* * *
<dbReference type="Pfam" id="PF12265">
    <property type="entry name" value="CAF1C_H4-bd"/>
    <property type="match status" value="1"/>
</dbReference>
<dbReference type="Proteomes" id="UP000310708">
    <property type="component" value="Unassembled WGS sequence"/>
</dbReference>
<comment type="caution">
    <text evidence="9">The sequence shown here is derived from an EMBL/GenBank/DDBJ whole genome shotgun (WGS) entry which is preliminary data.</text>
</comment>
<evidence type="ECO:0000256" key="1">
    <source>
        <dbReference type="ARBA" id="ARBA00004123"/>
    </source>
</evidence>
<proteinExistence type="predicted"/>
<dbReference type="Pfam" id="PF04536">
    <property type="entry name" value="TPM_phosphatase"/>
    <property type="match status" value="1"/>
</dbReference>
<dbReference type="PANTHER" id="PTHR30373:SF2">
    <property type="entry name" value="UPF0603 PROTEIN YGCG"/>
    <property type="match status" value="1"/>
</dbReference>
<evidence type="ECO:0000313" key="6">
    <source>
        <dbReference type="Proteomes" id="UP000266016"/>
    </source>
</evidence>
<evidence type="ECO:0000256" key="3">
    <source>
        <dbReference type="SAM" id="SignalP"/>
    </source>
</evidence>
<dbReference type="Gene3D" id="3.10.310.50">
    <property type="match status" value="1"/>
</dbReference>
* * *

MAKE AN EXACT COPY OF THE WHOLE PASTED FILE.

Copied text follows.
<dbReference type="Pfam" id="PF12265">
    <property type="entry name" value="CAF1C_H4-bd"/>
    <property type="match status" value="1"/>
</dbReference>
<dbReference type="Proteomes" id="UP000310708">
    <property type="component" value="Unassembled WGS sequence"/>
</dbReference>
<comment type="caution">
    <text evidence="9">The sequence shown here is derived from an EMBL/GenBank/DDBJ whole genome shotgun (WGS) entry which is preliminary data.</text>
</comment>
<evidence type="ECO:0000256" key="1">
    <source>
        <dbReference type="ARBA" id="ARBA00004123"/>
    </source>
</evidence>
<proteinExistence type="predicted"/>
<dbReference type="Pfam" id="PF04536">
    <property type="entry name" value="TPM_phosphatase"/>
    <property type="match status" value="1"/>
</dbReference>
<dbReference type="PANTHER" id="PTHR30373:SF2">
    <property type="entry name" value="UPF0603 PROTEIN YGCG"/>
    <property type="match status" value="1"/>
</dbReference>
<evidence type="ECO:0000313" key="6">
    <source>
        <dbReference type="Proteomes" id="UP000266016"/>
    </source>
</evidence>
<evidence type="ECO:0000256" key="3">
    <source>
        <dbReference type="SAM" id="SignalP"/>
    </source>
</evidence>
<dbReference type="Gene3D" id="3.10.310.50">
    <property type="match status" value="1"/>
</dbReference>